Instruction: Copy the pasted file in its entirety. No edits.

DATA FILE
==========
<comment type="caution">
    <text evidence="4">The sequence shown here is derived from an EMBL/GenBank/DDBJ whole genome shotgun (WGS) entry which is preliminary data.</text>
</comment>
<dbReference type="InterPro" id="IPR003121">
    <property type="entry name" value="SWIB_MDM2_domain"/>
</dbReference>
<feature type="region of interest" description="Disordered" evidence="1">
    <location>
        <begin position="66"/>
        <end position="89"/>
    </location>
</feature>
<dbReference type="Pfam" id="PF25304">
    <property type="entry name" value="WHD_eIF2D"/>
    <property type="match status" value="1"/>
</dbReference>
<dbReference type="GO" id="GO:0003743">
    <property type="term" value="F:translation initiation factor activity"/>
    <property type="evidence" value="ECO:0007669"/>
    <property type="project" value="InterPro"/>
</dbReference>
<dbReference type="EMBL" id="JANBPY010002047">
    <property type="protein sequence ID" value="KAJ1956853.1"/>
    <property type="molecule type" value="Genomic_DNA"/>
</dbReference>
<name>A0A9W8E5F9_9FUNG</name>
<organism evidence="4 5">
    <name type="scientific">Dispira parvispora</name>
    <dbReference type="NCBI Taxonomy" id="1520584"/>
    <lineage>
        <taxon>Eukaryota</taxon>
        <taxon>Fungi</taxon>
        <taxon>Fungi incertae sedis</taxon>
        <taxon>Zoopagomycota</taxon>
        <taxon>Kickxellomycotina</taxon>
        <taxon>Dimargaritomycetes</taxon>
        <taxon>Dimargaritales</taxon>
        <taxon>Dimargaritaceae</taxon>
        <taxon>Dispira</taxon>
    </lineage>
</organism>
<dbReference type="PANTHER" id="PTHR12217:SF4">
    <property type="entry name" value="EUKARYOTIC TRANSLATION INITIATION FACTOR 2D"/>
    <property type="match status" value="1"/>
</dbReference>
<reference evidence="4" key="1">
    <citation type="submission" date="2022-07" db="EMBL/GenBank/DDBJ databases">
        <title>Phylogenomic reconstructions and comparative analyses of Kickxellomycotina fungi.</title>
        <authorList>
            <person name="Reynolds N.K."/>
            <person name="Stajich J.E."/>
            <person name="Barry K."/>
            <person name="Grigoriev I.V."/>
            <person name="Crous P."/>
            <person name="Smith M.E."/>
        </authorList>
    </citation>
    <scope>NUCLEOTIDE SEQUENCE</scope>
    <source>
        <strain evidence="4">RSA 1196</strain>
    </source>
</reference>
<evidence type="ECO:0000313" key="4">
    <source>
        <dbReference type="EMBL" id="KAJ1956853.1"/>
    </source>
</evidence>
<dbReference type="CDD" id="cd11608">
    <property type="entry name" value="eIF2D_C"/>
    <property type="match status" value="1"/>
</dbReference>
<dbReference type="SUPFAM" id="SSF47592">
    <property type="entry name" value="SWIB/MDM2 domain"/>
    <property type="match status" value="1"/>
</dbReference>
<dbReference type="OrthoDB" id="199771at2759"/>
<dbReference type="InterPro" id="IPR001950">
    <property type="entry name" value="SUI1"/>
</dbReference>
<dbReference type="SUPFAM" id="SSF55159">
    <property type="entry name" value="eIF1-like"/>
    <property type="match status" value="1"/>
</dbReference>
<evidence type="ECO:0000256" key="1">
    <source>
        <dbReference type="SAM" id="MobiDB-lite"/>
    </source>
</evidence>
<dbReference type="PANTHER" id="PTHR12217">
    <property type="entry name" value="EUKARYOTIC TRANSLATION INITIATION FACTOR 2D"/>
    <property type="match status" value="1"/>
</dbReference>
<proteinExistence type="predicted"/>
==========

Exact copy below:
<comment type="caution">
    <text evidence="4">The sequence shown here is derived from an EMBL/GenBank/DDBJ whole genome shotgun (WGS) entry which is preliminary data.</text>
</comment>
<dbReference type="InterPro" id="IPR003121">
    <property type="entry name" value="SWIB_MDM2_domain"/>
</dbReference>
<feature type="region of interest" description="Disordered" evidence="1">
    <location>
        <begin position="66"/>
        <end position="89"/>
    </location>
</feature>
<dbReference type="Pfam" id="PF25304">
    <property type="entry name" value="WHD_eIF2D"/>
    <property type="match status" value="1"/>
</dbReference>
<dbReference type="GO" id="GO:0003743">
    <property type="term" value="F:translation initiation factor activity"/>
    <property type="evidence" value="ECO:0007669"/>
    <property type="project" value="InterPro"/>
</dbReference>
<dbReference type="EMBL" id="JANBPY010002047">
    <property type="protein sequence ID" value="KAJ1956853.1"/>
    <property type="molecule type" value="Genomic_DNA"/>
</dbReference>
<name>A0A9W8E5F9_9FUNG</name>
<organism evidence="4 5">
    <name type="scientific">Dispira parvispora</name>
    <dbReference type="NCBI Taxonomy" id="1520584"/>
    <lineage>
        <taxon>Eukaryota</taxon>
        <taxon>Fungi</taxon>
        <taxon>Fungi incertae sedis</taxon>
        <taxon>Zoopagomycota</taxon>
        <taxon>Kickxellomycotina</taxon>
        <taxon>Dimargaritomycetes</taxon>
        <taxon>Dimargaritales</taxon>
        <taxon>Dimargaritaceae</taxon>
        <taxon>Dispira</taxon>
    </lineage>
</organism>
<dbReference type="PANTHER" id="PTHR12217:SF4">
    <property type="entry name" value="EUKARYOTIC TRANSLATION INITIATION FACTOR 2D"/>
    <property type="match status" value="1"/>
</dbReference>
<reference evidence="4" key="1">
    <citation type="submission" date="2022-07" db="EMBL/GenBank/DDBJ databases">
        <title>Phylogenomic reconstructions and comparative analyses of Kickxellomycotina fungi.</title>
        <authorList>
            <person name="Reynolds N.K."/>
            <person name="Stajich J.E."/>
            <person name="Barry K."/>
            <person name="Grigoriev I.V."/>
            <person name="Crous P."/>
            <person name="Smith M.E."/>
        </authorList>
    </citation>
    <scope>NUCLEOTIDE SEQUENCE</scope>
    <source>
        <strain evidence="4">RSA 1196</strain>
    </source>
</reference>
<evidence type="ECO:0000313" key="4">
    <source>
        <dbReference type="EMBL" id="KAJ1956853.1"/>
    </source>
</evidence>
<dbReference type="CDD" id="cd11608">
    <property type="entry name" value="eIF2D_C"/>
    <property type="match status" value="1"/>
</dbReference>
<dbReference type="SUPFAM" id="SSF47592">
    <property type="entry name" value="SWIB/MDM2 domain"/>
    <property type="match status" value="1"/>
</dbReference>
<dbReference type="OrthoDB" id="199771at2759"/>
<dbReference type="InterPro" id="IPR001950">
    <property type="entry name" value="SUI1"/>
</dbReference>
<dbReference type="SUPFAM" id="SSF55159">
    <property type="entry name" value="eIF1-like"/>
    <property type="match status" value="1"/>
</dbReference>
<evidence type="ECO:0000256" key="1">
    <source>
        <dbReference type="SAM" id="MobiDB-lite"/>
    </source>
</evidence>
<dbReference type="PANTHER" id="PTHR12217">
    <property type="entry name" value="EUKARYOTIC TRANSLATION INITIATION FACTOR 2D"/>
    <property type="match status" value="1"/>
</dbReference>
<proteinExistence type="predicted"/>